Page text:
Murphy: No, the tracks make money off Stable Duel bets, and really that’s been a part of our mission — we all want to grow the sport. Everyone in our company is passionate about horse racing, everyone owns horses, everyone has ridden horses … and so we’ve always wanted a cooperative relationship with the tracks.
We have relationships with the owners, the jockeys, the trainers; we want to see the sport flourish. It’s part of an ecosystem that all thrives if there are more eyeballs, more wagering and more people going to the tracks. We contend that we actually increase aggregate wagering in a traditional format. Are we cannibalizing their business? We’d say no, we are actually growing it and bringing in younger fans.
OP: Any Derby Day predictions?
Murphy: It’s the most interesting Derby in a couple years. The last few years we’ve had really heavy favorites. Last year, we had Authentic and Tiz the Law, you kind of knew it was going to be one of those two. The year before that we had Maximum Security who got disqualified.
This year is really interesting because a couple of horses that would have been there are hurt. So you’re going to have a really strong favorite in Essential Quality who is a very talented gray, took a really heavy challenge his last time out and looked every bit a Kentucky Derby champion, so he is going to be a really short price. He’s not in the class from my perspective of some of these previous winners like Authentic and Justify. He is a really good horse, but he is very beatable. A couple of the other standouts are Mandaloun whose style very much suits the Derby, he can take the distance and is going to be a good price. And Soup and Sandwich, who ran second in the Florida derby, he is an interesting horse and is going to be a big price. So I would look at those two — they are two of the longer shots vs. Essential Quality.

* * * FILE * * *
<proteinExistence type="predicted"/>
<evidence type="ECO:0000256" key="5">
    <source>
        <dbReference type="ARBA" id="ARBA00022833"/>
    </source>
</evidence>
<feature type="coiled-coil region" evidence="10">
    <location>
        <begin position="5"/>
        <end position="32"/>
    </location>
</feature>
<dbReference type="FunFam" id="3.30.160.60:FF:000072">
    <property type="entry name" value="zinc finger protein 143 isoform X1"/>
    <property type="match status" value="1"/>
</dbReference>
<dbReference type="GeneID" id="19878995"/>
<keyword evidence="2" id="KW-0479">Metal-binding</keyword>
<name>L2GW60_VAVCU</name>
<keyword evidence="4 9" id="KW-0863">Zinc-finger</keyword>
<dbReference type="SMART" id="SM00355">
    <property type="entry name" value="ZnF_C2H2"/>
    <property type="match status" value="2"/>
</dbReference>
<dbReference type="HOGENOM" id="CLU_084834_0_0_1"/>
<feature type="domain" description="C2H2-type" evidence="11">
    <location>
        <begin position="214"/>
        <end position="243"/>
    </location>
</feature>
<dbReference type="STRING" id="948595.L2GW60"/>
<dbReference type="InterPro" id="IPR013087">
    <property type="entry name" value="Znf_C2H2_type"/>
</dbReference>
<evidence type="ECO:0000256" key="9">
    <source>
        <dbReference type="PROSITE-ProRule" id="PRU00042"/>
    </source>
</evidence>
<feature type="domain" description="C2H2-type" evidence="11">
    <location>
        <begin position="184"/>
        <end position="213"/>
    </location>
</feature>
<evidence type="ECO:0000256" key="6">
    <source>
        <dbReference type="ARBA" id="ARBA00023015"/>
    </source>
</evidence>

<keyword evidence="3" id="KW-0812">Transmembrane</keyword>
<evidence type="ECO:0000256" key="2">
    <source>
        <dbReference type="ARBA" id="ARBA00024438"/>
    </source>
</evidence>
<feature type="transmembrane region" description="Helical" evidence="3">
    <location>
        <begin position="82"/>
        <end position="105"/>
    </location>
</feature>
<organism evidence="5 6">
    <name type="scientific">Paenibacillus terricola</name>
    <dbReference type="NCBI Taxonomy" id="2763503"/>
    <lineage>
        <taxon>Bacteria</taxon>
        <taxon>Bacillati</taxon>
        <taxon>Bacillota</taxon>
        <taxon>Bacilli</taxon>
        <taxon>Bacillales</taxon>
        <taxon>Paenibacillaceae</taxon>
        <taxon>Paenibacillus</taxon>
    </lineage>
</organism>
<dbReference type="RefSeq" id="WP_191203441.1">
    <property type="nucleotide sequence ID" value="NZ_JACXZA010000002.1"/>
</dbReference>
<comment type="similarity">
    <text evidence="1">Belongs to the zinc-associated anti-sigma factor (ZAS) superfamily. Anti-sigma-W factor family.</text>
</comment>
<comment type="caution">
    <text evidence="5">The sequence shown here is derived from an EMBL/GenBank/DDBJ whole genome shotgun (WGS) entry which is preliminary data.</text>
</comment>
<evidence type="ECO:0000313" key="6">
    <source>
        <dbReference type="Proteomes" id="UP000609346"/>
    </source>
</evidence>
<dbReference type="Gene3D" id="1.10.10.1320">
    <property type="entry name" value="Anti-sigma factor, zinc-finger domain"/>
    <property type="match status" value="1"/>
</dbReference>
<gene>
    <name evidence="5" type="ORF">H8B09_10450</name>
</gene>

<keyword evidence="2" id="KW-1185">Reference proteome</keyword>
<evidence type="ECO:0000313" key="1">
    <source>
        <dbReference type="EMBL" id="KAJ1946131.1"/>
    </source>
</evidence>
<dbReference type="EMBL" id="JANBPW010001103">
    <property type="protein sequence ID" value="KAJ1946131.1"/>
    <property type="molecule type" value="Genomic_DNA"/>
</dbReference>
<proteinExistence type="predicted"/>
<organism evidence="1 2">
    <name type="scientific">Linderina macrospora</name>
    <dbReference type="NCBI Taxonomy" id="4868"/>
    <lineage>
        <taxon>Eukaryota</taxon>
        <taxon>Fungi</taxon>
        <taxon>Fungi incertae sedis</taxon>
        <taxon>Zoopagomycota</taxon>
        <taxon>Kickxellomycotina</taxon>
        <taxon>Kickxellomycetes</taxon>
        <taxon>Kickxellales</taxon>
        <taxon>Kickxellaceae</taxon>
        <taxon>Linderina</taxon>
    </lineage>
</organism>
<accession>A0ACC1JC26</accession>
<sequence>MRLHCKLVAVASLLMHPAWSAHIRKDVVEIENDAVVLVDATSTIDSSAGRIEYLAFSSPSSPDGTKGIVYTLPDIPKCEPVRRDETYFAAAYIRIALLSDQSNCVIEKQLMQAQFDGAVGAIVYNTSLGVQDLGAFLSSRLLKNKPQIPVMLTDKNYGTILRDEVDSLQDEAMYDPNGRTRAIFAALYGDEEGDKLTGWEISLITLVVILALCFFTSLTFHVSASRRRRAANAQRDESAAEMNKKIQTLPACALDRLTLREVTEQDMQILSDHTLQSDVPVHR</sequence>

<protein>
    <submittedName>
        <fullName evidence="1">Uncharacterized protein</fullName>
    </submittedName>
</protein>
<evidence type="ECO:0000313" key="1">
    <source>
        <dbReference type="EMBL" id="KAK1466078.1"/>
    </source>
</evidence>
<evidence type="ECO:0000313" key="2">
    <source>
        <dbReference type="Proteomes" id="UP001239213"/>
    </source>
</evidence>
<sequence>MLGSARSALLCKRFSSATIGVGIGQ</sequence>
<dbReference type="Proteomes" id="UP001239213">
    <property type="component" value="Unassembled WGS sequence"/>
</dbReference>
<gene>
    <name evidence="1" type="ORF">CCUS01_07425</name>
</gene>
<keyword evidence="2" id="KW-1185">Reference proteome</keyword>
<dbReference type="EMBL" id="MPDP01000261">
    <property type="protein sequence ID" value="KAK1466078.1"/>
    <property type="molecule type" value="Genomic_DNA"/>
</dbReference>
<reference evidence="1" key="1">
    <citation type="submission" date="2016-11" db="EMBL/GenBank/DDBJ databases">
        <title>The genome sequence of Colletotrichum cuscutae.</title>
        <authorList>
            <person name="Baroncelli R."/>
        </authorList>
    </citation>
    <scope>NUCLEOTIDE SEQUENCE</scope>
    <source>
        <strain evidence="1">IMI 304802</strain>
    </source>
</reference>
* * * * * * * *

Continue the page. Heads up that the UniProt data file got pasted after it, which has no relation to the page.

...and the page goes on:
OP: Where do you see Stable Duel in five, 10 years?
Murphy: We just want to continue our integrated approach to get bigger and deeper in the sport. On the breeding side and on the racing side we want to see Stable Duel fuel a much bigger national affinity for horse racing.
We want to benefit from strategic relationships with the other wagering partners like DraftKings that have so much reach and so much influence and to take advantage of the shifting audience from linear TV to more digital platforms.
I say to people all the time, I probably saw five years worth of FanDuel and DraftKings ads before I ever played any of their games, and I’m a pretty avid sports fan. It takes a long time to get people to try new things so the fact that we have almost 10,000 accounts after eight months is encouraging, but we want to be 10 times that size. At that point we are making an impact on the sport.
Photo Credit: Stable Duel